Monday, January 09, 2012

ITCS, Day 2

I stopped a while by ITCS, before having to deal with other meetings.

I saw fellow blogger Claire Mathieu, who told me my post on day 1 was negative.  To be clear, I didn't mean to come across as negative -- I did say the talks were all great, the arrangements were going well, etc.  Indeed, I'd argue my main question -- why aren't more people there -- should be taken as a positive statement about the conference.  But it was pointed out to me that I should point out that more senior people were around today (I guess Sunday people were busy with family or football), and that the lecture room for the talks -- which can hold about 100 people -- has been pretty full the whole time.  In at least one session today, there's were plenty of people sitting on the floor or standing in the back.  Even at larger FOCS/STOC conferences, there are plenty of talks that don't seem to get 100 people to come watch, so let's add that as a positive commentary for ITCS.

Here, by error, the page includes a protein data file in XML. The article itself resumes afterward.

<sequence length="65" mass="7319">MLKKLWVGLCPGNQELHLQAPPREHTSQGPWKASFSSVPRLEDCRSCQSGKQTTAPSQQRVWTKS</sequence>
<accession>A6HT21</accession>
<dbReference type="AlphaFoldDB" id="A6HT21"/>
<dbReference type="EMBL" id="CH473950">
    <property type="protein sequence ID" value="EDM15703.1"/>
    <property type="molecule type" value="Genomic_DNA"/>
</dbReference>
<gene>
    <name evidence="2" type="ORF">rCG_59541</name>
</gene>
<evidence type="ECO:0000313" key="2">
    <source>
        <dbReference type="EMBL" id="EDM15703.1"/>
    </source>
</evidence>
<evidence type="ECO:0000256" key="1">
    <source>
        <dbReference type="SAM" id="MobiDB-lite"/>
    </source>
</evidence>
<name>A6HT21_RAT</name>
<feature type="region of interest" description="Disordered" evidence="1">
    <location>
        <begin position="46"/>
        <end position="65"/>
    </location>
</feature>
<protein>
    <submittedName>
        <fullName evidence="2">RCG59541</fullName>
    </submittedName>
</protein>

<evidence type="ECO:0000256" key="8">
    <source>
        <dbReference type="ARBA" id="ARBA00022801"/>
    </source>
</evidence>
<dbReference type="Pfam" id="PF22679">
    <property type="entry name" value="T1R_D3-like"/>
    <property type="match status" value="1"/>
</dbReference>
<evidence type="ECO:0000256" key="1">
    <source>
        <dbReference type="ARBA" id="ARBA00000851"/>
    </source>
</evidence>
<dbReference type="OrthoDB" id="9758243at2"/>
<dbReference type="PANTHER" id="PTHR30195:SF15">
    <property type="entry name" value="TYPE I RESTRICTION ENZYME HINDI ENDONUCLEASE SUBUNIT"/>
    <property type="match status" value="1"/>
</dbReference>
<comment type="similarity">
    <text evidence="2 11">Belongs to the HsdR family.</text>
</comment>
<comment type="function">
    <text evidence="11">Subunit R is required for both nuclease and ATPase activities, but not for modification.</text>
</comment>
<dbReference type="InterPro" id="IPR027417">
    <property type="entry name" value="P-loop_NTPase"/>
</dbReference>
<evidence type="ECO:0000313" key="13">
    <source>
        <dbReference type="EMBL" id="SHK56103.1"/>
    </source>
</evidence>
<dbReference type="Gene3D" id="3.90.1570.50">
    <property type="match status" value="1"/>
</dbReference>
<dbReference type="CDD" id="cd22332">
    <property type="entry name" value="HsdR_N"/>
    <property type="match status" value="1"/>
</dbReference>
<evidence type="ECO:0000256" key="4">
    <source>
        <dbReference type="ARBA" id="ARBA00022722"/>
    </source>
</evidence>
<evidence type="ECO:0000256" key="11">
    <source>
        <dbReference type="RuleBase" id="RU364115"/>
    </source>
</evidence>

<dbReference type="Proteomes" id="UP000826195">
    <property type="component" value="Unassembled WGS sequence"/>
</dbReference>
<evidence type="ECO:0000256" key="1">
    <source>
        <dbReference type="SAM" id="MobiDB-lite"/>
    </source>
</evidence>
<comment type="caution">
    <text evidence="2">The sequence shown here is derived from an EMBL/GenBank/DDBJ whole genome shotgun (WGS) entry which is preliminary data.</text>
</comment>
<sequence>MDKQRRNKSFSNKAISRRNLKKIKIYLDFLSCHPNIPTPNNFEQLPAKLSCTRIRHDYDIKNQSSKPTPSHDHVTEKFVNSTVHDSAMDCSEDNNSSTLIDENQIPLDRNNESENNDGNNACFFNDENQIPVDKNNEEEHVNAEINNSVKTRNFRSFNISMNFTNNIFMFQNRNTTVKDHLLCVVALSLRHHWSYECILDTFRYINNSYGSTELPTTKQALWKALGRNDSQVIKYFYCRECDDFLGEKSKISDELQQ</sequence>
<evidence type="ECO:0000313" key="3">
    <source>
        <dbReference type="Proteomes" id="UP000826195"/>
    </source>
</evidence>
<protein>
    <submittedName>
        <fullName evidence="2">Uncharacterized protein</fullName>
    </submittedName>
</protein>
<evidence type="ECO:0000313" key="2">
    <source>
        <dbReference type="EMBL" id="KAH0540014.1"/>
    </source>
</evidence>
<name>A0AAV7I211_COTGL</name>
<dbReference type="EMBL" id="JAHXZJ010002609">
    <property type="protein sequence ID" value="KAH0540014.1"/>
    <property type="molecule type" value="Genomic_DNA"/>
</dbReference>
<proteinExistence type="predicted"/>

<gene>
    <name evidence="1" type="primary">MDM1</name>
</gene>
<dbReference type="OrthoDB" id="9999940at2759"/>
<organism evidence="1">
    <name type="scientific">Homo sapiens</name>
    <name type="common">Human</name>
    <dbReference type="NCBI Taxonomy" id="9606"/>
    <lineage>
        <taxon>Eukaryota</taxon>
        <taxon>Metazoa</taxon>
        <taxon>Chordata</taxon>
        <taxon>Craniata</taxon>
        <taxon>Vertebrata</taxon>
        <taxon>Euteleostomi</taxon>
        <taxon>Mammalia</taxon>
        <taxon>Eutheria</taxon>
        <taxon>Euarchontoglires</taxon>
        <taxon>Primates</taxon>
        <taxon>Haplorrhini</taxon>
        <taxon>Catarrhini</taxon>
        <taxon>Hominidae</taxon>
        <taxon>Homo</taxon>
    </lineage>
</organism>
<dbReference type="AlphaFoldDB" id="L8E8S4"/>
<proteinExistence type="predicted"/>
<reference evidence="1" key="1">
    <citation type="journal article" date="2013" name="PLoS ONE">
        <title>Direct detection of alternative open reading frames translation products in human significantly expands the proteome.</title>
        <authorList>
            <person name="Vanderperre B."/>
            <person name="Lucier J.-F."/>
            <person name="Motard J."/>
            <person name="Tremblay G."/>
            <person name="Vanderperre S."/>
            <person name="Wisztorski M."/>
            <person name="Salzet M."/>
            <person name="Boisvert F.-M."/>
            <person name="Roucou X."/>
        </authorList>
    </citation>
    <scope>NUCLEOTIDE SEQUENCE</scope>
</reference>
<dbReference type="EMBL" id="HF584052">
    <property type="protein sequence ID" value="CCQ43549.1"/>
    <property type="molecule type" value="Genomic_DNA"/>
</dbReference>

Umesh Vazirani approached me and suggested the following proposal:  double the size of STOC, cancel FOCS, and make ICS the "second", smaller theory conference.  Both conferences could have substantial co-location with other conferences to ensure large-scale attendance.  His reasoning is that we should be accepting more papers in the theory conferences, we should have one substantially larger meeting, and that FOCS is at a bad time in the year (whereas STOC can be nicely in the summer and ICS in January, good times for academics;  January, in particular, is a good time for things like a program for graduating PhDs/finishing postdocs to help them get their names out to find postdocs/jobs).  I told him that not only did I think it was a worthwhile proposal, but that I had blogged about a similar idea before -- which, looking back at the post, was also inspired by Umesh!  So I guess I'm on record already as supporting this general approach.